Are UHIP to be square? A look at what is (and is not) covered under UWâ€™s health plans
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Nasiha Prcic SPECIAL TO IMPRINT
Just as each new term brings a new tuition payment, each new tuition payment brings a new payment to the Student Supplementary Health Insurance Plan (SSHIP). And for international students, each new term also brings a new payment to the University Health Insurance Plan (UHIP). So, to what kind of health plan(s) are we dishing out our $25.85 (or $48.42 for co-op students, or more for students also paying for UHIP) each term, and just what, exactly, are UW students getting out of their insurance? SSHIP is a mandatory health insurance plan under which all registered full-time students must be covered, unless they are receiving comparable coverage from another plan. Under it, students are provided with coverage for prescription drugs and extended health care not provided by the Ontario Health insurance Plan (OHIP), along with unique features not offered by other plans. These unique features include the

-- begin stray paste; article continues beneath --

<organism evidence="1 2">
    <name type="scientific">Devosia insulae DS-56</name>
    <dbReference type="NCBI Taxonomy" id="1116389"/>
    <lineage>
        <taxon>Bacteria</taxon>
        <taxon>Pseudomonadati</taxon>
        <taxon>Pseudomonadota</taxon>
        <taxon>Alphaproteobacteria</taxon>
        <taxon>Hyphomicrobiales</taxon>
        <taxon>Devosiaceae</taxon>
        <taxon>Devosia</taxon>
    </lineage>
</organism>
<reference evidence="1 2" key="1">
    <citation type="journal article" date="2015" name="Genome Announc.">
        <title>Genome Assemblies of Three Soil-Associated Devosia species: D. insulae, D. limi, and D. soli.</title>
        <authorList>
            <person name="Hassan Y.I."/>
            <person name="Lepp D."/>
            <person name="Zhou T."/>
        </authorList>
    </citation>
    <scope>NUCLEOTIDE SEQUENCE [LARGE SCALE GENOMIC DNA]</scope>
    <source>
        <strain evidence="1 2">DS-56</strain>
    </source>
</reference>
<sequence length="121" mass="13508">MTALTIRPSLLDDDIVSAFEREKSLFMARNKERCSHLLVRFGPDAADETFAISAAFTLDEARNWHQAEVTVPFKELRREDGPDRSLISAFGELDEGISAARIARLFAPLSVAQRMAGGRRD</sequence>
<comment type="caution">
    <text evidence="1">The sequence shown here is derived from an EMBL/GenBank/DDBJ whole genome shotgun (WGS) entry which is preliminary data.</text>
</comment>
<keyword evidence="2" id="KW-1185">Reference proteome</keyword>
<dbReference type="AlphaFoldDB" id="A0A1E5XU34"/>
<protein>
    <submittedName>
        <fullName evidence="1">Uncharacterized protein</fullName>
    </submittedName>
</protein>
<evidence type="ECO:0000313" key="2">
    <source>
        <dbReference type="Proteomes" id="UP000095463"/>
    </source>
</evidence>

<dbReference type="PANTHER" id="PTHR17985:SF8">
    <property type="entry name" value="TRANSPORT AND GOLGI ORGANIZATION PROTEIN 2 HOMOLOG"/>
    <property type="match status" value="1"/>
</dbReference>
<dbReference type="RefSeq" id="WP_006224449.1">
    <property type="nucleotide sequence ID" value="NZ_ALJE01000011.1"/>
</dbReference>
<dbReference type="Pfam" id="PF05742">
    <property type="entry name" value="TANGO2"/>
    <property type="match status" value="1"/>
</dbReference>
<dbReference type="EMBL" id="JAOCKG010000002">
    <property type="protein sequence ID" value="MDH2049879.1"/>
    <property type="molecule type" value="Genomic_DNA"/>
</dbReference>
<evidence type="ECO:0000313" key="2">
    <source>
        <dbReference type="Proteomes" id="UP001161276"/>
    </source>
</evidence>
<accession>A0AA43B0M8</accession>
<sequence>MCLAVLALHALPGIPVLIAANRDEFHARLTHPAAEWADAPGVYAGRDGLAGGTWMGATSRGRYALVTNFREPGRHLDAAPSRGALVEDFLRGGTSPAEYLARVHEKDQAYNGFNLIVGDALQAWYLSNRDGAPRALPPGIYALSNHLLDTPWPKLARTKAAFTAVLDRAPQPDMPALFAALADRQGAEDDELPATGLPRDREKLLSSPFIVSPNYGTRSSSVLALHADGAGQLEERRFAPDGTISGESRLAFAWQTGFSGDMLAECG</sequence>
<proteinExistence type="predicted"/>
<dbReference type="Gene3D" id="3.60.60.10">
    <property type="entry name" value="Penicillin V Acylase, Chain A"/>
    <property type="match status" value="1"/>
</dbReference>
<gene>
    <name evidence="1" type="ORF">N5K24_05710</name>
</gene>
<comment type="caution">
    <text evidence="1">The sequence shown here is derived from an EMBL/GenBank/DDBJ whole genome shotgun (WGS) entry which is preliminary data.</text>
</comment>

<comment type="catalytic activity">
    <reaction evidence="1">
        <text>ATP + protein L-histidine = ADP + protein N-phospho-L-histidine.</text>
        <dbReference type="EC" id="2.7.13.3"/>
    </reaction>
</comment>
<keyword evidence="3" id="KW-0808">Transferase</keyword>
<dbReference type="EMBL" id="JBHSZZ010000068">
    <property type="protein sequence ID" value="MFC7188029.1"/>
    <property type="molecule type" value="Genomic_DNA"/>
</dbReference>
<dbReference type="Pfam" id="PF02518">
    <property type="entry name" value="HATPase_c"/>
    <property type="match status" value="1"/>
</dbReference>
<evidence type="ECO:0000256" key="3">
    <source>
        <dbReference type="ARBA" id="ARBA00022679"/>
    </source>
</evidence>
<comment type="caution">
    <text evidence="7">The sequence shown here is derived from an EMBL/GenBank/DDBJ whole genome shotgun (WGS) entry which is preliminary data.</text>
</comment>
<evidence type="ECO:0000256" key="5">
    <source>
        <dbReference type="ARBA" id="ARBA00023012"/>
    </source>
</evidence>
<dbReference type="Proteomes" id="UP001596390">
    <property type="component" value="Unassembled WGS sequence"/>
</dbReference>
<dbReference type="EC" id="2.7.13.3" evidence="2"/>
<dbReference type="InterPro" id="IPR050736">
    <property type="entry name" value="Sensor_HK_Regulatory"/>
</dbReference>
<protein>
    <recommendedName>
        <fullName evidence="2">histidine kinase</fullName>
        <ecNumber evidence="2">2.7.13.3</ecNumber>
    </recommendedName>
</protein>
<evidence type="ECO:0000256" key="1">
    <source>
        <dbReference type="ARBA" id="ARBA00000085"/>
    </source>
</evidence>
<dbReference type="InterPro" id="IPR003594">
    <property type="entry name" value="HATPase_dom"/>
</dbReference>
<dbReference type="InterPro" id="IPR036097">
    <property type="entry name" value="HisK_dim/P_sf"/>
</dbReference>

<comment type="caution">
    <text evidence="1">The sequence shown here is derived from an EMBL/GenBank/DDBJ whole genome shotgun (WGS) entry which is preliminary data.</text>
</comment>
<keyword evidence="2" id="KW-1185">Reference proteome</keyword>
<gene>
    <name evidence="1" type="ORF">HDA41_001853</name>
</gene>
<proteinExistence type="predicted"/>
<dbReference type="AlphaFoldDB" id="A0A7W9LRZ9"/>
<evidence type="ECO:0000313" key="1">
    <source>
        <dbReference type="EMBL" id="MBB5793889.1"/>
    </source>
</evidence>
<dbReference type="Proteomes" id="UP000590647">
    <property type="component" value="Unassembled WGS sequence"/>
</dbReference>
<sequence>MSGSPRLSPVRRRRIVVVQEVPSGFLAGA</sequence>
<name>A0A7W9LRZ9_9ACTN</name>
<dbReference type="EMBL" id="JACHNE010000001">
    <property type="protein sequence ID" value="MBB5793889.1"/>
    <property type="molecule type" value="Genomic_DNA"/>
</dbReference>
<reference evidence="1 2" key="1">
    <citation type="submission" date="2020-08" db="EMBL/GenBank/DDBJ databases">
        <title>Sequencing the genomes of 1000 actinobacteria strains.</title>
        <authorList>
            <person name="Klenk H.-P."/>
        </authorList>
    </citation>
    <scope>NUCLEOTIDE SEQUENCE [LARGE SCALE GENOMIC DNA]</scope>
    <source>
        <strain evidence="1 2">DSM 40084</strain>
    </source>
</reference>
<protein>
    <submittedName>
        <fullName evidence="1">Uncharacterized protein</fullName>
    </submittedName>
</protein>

dispensing of free birth control pills, some prescription immunization by UWâ€™s Health Services and out-ofCanada coverage lasting 150 days (as opposed to the standard 60 days provided by other plans) for those students participating in work terms or exchange programs outside the country. The supplementary health plan also includes a managed drug formulary, under which most prescription drugs and injectable immunizations are covered, including insulin, most oral contraceptives and preventive vaccines. The formulary, however, does not cover items such as over-the-counter drugs. The extended health care benefits provided by the health plan constitute expenses that are necessary for the treatment of a disease or an injury, and almost always have to be prescribed by a physician. These expenses include, among other things, a dental surgeonâ€™s services in repairing externally caused injuries to teeth, x-ray examinations and the provision of hearing aids and crutches. Expenses not covered under the